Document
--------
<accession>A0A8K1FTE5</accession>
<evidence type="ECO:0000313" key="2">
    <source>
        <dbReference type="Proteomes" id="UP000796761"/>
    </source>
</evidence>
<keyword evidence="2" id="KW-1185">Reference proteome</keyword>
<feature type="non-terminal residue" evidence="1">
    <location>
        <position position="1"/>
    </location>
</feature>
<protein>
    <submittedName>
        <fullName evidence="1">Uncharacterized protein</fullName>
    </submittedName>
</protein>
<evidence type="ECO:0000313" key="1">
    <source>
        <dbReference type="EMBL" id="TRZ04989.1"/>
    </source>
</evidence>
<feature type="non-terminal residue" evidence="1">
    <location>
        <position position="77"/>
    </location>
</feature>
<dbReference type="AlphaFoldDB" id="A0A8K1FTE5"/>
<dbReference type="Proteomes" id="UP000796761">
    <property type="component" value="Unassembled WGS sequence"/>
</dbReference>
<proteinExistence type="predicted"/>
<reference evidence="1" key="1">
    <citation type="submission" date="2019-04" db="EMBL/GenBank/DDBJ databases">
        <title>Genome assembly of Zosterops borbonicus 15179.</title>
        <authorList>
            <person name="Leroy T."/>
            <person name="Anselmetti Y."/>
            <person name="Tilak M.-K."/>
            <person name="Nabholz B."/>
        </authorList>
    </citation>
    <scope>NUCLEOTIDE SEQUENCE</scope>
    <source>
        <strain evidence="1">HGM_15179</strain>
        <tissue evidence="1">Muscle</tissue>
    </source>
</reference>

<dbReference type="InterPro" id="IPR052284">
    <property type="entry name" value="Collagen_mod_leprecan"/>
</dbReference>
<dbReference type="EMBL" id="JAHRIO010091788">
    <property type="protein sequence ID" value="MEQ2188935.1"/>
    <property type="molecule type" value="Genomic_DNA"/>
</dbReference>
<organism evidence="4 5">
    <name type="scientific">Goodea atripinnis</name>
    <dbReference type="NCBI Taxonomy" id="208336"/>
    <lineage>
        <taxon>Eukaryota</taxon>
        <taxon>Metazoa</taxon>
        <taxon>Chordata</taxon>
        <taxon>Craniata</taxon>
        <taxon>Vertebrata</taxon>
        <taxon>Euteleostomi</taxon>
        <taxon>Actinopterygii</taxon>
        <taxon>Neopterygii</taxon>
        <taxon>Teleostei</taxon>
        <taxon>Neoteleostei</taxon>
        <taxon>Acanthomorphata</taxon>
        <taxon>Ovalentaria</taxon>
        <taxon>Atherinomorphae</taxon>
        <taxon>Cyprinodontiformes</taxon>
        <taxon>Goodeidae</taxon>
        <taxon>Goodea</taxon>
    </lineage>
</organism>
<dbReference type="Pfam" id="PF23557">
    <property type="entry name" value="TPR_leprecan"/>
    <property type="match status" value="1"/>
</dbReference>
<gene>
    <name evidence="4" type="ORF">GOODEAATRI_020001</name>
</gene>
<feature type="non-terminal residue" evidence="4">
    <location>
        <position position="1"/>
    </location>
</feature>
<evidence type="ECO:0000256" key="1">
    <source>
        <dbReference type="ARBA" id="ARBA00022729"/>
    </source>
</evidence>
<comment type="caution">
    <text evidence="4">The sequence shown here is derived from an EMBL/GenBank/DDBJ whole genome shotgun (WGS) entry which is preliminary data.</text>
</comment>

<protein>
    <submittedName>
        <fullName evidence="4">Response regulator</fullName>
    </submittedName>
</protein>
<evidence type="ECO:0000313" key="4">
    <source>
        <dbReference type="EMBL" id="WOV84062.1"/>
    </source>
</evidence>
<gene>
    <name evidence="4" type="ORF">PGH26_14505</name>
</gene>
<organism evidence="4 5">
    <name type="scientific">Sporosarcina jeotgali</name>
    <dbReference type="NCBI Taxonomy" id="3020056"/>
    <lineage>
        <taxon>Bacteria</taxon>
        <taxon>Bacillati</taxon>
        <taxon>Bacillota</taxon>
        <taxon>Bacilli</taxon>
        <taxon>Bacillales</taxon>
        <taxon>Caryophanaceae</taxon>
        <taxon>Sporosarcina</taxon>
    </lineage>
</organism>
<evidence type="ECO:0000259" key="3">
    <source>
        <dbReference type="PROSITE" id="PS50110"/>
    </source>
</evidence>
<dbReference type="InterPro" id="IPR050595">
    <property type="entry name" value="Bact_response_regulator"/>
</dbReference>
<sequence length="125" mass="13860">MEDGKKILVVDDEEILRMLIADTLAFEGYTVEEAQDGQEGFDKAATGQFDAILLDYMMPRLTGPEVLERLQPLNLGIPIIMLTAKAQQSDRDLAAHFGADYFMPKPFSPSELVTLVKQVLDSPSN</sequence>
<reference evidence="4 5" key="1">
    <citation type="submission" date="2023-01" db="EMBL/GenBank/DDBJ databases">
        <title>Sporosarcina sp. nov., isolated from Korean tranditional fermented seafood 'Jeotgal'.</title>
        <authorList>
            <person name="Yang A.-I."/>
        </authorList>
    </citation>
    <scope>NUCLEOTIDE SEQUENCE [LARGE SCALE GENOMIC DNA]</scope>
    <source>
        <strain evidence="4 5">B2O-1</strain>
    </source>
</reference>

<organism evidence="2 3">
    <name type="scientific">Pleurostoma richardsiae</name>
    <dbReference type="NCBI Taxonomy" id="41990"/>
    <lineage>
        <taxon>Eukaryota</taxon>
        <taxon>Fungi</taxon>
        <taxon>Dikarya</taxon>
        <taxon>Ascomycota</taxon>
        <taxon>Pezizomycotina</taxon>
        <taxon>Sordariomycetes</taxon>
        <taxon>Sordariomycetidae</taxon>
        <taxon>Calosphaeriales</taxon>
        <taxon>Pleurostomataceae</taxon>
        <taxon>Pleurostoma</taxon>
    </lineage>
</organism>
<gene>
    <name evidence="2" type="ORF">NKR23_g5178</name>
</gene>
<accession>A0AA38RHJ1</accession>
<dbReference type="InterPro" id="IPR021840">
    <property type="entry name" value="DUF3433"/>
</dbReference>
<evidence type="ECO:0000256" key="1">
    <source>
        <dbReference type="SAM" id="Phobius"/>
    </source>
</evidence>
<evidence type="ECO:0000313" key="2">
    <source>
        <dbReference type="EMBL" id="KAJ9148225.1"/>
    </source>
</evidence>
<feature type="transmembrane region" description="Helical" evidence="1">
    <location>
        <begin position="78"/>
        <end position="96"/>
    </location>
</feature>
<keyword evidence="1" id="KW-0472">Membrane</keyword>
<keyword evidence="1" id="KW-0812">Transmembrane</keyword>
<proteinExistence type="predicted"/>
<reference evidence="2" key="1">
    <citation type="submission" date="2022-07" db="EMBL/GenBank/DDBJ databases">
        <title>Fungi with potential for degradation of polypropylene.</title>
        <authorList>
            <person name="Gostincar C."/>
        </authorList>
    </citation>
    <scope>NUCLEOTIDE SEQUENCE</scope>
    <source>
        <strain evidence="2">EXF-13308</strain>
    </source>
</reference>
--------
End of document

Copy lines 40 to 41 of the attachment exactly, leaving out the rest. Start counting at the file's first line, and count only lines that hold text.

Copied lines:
            <person name="Nabholz B."/>
        </authorList>